MBTA crash[edit]

On December 12, 1990, the Night Owl was involved in what was then the most serious accident in the history of the Massachusetts Bay Transportation Authority (MBTA). While under the direction of an apprentice engineer, the Night Owl entered a curve near Back Bay station in Boston at excessive speed. The train derailed and struck an MBTA Stoughton Line commuter train on a different track. 453 people were injured. The crash wrecked the two EMD F40PH diesel locomotives which were hauling the train, a material handling car (carrying express freight), a baggage car and two Amfleet coaches.[12][13]

Replacement[edit]

In 1995 Amtrak applied the NortheastDirect branding to all intercity services on the Northeast Corridor, save long-distance trains, the New York-Philadelphia Clockers, and the premium Metroliners. The schedule remained the same and timetables still showed the Night Owl name underneath the "Northeast Direct" brand.

The Night Owl made its last run on July 10, 1997. Losses were high and its equipment was outdated. Amtrak relaunched the service as the Twilight Shoreliner. The train carried Viewliner sleeping cars, replacing Heritage Fleet equipment and a first class-only lounge called the "Twilight Lounge". The train's southern terminus was extended from Washington to Newport News, Virginia. Dave Nogar, then Amtrak's general manager for NortheastDirect services, reflected that "Anyone who rode the Night Owl knows it was a rather unique experience. Now we have a deluxe overnight train."[14]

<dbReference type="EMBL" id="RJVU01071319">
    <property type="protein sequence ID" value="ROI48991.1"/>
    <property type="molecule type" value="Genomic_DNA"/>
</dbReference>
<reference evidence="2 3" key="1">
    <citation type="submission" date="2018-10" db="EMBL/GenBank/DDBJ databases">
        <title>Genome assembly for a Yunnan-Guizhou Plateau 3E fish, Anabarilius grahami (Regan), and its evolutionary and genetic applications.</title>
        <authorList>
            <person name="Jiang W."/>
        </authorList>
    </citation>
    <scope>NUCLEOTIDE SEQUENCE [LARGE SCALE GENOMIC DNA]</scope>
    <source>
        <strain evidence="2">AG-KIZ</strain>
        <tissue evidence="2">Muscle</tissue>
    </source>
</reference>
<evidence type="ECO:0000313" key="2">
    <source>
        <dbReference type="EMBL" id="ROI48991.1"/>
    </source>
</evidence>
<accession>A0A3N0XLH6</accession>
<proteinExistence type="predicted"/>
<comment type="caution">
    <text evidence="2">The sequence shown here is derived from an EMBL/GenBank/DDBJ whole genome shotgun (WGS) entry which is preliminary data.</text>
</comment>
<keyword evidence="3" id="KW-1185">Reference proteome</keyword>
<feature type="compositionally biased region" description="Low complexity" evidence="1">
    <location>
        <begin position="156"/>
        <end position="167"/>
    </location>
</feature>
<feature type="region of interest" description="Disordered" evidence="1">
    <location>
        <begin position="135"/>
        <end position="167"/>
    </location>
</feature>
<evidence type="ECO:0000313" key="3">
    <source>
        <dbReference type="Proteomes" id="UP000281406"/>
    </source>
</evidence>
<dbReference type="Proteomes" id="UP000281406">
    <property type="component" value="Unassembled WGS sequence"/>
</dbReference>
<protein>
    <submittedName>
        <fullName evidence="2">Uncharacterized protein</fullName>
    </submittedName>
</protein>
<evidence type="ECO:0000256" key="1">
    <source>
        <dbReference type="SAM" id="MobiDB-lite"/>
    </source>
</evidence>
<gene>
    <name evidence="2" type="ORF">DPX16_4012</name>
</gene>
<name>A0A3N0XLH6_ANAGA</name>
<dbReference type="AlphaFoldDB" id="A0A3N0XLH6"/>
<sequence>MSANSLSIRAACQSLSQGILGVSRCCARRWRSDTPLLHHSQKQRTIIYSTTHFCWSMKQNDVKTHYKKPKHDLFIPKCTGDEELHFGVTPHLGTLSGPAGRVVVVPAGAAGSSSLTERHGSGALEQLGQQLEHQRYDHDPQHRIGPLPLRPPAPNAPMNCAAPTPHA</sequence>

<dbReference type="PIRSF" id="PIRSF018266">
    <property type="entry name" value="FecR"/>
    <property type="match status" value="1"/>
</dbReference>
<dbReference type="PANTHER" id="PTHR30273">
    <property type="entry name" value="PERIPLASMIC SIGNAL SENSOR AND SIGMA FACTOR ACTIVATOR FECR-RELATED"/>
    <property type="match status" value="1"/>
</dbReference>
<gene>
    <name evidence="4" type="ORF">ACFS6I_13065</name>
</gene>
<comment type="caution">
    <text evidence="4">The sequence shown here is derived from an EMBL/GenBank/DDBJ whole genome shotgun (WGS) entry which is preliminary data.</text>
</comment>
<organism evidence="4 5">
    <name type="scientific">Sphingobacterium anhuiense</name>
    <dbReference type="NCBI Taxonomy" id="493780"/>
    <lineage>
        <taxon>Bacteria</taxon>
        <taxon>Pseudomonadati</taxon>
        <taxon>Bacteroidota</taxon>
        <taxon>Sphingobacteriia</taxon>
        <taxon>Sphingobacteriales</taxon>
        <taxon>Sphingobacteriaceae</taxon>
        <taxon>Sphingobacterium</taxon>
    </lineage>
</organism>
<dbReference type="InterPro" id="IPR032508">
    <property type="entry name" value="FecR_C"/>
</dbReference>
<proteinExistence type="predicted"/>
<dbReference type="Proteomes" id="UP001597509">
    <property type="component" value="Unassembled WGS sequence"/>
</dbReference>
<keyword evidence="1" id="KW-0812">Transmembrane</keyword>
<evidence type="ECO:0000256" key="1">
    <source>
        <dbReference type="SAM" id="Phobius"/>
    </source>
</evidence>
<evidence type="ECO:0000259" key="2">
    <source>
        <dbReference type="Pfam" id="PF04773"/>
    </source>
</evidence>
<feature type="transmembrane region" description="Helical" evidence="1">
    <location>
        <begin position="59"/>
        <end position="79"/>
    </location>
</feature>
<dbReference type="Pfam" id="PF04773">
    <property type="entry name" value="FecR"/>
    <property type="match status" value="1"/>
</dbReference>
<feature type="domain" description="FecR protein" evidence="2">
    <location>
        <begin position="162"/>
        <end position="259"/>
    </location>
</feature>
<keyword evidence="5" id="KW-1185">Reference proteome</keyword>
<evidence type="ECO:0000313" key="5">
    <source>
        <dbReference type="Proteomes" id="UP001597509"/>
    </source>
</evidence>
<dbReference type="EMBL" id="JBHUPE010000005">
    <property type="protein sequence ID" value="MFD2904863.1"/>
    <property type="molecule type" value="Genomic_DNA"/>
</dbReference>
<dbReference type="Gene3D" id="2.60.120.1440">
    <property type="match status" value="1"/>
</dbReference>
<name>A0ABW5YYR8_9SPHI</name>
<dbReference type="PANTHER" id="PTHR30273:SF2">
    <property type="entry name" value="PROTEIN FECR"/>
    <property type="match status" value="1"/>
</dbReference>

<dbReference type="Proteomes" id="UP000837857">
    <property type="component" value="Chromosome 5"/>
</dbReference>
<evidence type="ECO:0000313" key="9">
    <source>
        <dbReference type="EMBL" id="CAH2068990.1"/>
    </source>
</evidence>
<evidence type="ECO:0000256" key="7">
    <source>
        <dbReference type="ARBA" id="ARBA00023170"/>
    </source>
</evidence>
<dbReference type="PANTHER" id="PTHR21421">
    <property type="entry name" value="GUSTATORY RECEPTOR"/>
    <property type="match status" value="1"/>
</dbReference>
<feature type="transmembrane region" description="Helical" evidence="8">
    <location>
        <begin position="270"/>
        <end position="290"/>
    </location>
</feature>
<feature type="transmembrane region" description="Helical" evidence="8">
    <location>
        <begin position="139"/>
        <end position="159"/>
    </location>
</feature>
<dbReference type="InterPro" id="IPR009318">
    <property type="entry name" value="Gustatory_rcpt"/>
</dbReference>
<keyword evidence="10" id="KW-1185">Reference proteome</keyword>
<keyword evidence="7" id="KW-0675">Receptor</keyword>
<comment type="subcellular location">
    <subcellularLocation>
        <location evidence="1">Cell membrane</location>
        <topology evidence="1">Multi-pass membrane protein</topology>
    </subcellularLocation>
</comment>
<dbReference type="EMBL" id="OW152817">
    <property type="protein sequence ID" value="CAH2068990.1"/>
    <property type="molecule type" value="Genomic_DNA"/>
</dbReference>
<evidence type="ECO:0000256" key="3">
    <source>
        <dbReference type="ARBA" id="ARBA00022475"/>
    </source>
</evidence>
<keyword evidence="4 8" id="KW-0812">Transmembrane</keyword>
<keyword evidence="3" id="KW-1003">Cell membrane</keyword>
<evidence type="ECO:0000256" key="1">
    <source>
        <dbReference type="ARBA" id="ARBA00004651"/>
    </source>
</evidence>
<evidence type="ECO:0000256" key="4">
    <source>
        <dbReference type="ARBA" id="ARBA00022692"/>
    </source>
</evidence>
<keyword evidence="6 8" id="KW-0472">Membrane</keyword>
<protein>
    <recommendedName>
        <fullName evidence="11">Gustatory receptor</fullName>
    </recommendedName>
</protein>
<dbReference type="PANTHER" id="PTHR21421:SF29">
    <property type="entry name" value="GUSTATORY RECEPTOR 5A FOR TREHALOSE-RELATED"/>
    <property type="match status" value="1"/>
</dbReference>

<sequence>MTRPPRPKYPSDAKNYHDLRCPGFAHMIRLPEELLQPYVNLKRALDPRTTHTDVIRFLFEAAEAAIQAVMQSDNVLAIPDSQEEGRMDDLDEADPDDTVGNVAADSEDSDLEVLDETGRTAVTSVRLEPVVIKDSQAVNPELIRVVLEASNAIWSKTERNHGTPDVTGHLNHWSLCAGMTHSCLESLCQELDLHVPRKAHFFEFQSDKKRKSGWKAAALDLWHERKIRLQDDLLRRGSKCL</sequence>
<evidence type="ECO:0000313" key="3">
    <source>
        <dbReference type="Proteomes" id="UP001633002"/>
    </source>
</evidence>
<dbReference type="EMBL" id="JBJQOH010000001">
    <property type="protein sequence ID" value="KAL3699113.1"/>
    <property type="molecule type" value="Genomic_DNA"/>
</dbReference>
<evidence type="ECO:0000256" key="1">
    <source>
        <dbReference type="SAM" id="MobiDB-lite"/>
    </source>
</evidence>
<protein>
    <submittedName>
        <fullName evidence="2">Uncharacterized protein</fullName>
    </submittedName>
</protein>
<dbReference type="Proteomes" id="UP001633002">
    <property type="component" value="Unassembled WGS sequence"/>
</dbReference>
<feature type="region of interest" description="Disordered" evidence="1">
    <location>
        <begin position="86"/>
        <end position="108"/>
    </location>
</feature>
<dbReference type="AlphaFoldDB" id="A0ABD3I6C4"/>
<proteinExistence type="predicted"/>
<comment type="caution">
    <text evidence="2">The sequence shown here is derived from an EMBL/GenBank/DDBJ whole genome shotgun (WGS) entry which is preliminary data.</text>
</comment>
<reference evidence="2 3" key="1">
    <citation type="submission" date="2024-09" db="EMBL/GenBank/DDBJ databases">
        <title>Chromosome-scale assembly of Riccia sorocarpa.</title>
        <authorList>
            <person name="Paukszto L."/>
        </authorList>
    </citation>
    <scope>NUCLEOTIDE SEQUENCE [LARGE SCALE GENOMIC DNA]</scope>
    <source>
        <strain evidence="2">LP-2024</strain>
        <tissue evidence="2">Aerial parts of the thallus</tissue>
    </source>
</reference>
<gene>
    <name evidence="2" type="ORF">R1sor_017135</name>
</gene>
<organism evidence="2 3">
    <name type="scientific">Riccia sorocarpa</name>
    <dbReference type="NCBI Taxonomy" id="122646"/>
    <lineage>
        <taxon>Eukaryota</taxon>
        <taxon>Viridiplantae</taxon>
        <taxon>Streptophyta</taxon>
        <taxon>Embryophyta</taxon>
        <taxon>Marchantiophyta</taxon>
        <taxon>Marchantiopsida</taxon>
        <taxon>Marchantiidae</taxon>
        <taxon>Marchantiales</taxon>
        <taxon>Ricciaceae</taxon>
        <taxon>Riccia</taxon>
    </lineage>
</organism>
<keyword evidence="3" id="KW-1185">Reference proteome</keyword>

References[edit]

  1. ^ "Passenger trains operating on the eve of Amtrak". Retrieved July 4, 2014. 
  2. ^ Amtrak (June 11, 1972). "Nationwide Schedules of Intercity Passenger Service". 
  3. ^ Amtrak (February 1977). "Welcome aboard Amtrak's new Night Owl". 
  4. ^ Sanders, Craig (2006). Amtrak in the Heartland. Bloomington, IN: Indiana University Press. ISBN 0-253-34705-X. OCLC 61499942. 
  5. ^ Keveney, Bill (March 7, 1992). "Amtrak Resuming Morning Run Between Hartford And Boston". Hartford Courant. 
  6. ^ NARP (August 28, 1992). "Hotline #736 – August 28, 1992". 
  7. ^ "Amtrak Bans Smoking on More Trains". Chicago Sun-Times  – via HighBeam (subscription required). August 28, 1994. Retrieved July 4, 2014. 
  8. ^ "Vice President Joseph R. Biden Jr delivers remarks on Amtrak's new cities sprinter electric locomotive". Washington Transcript Service  – via HighBeam (subscription required). February 2, 2014. Retrieved July 4, 2014. 
  9. ^ Amtrak (1985). "Amtrak's Executive Sleeper Service". 
  10. ^ Wade, Betsy (November 11, 1984). "Sleeper Service to the Capital". New York Times. 
  11. ^ NARP (August 19, 1994). "Hotline #839 – August 19, 1994". 
  12. ^ NTSB (February 25, 1992). "Railroad Accident Report". 
  13. ^ Blake, Andrew (February 26, 1992). "Apprentice, Amtrak faulted in '90 Back Bay train crash". Boston Globe  – via HighBeam (subscription required). Retrieved July 4, 2014. 
  14. ^ Chapman, Mark David (July 20, 1997). "All aboard for Amtrak's revamped night service". Boston Herald  – via HighBeam (subscription required). Retrieved July 4, 2014. 

External links[edit]